Technology Networking & Internet

The Best Email Security Practices


    • Nine out of every 10 viruses a computer contracts are from email attachments, according to IT Security. Even email attachments from friends may pose a threat if their computers have been infected with a virus designed to send out more viruses to other computers. To protect your computer and cell phone, check with your anti-virus program and email provider. Do either provide a way to scan email attachments for viruses? A sure way to protect your computer and cell phone is to scan every attachment before you download it.

    BCC Field

    • Sending out emails to many people at a time either by forwarding jokes or for business purposes may leave every email address vulnerable to receiving a virus. The blind carbon copy or BCC field allows you to send a mass email without any recipient obtaining the email addresses of the other recipients. Some email addresses and providers are set to add every new sender to the contacts page, according to IT Security. If one of these recipients has a virus designed to infect other computers by repeating itself in emails, not only will your email and computer be vulnerable, but so will the computers of every person to whom the email was sent. Senders using the BCC field do not allow recipients to see or obtain (knowingly or unknowingly) the email addresses of the other recipients. Choosing this email security practice will help protect many computers and cell phones.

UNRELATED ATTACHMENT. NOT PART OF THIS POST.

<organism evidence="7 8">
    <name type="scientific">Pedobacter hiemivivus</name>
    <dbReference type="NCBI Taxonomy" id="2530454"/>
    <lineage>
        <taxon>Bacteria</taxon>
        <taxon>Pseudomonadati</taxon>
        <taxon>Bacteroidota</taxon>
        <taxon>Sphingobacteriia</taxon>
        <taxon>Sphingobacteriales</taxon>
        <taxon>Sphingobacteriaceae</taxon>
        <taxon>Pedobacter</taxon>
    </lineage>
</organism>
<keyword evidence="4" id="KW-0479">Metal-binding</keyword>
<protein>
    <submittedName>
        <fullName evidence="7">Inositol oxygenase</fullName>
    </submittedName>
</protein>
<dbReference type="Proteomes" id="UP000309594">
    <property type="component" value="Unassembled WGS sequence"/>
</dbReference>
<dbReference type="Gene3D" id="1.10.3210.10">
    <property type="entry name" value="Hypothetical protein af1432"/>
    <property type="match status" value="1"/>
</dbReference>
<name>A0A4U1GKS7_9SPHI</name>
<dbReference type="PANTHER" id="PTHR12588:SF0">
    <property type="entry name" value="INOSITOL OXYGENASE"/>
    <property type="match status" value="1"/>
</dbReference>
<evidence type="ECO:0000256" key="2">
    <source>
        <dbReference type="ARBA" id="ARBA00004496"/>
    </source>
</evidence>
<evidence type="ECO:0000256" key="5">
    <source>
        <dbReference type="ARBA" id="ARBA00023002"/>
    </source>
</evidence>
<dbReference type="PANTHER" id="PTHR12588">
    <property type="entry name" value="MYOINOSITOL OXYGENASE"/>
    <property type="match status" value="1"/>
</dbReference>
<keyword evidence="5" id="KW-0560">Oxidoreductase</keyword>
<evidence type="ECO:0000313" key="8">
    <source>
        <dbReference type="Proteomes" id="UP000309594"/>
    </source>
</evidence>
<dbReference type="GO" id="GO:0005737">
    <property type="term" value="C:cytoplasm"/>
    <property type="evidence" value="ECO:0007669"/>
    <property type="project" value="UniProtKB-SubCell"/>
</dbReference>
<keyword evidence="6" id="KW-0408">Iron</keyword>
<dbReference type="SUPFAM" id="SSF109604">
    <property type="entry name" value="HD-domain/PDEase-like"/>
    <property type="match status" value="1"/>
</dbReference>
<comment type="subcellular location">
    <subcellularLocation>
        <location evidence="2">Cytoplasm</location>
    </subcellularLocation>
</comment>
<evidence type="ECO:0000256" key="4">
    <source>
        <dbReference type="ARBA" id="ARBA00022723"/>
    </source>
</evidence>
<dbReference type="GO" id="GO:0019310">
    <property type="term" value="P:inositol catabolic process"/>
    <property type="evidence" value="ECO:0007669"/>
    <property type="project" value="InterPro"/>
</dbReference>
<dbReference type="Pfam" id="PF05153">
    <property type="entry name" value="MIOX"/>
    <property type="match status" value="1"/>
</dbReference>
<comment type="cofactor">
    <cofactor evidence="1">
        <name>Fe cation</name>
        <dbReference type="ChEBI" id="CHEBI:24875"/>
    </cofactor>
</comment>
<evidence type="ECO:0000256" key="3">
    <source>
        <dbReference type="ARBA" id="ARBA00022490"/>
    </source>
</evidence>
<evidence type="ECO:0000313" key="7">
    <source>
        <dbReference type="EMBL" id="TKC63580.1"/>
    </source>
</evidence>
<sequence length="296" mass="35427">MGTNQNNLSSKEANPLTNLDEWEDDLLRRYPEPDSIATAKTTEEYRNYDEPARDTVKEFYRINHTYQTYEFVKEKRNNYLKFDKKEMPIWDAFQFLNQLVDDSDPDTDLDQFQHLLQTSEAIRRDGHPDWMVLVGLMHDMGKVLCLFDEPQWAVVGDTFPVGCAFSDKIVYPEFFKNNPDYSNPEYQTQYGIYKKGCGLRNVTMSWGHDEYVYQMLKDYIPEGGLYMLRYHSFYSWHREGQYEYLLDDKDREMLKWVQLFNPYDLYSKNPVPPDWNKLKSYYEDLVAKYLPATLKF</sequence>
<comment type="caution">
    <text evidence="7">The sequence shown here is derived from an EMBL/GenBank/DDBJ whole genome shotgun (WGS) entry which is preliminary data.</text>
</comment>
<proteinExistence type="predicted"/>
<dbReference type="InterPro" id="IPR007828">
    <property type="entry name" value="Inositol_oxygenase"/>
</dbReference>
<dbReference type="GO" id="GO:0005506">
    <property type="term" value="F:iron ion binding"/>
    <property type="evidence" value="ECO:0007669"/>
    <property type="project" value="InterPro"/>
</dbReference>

Number of Email Addresses

    • Often e-newsletters, Internet contests and many other sites require an email contact address. By using one email address for everything, users open themselves to viruses and large amounts of spam. IT Security suggests that users have at least three separate email addresses. One email should be devoted to work, one to personal friends and family and a third, throw-away email address to obtaining access to sites, signing up for e-newsletters or leaking your email address on the Web. The last type of email address should be one from a free provider such as Yahoo!, Gmail or MSN, according to IT Security. Not only can companies with whom you provide your email address sell the listing to third parties, but they may knowingly or unknowingly spam your email or send you viruses. Designating particular email addresses for particular people and activities is a great email security practice to better protect your email and computer.

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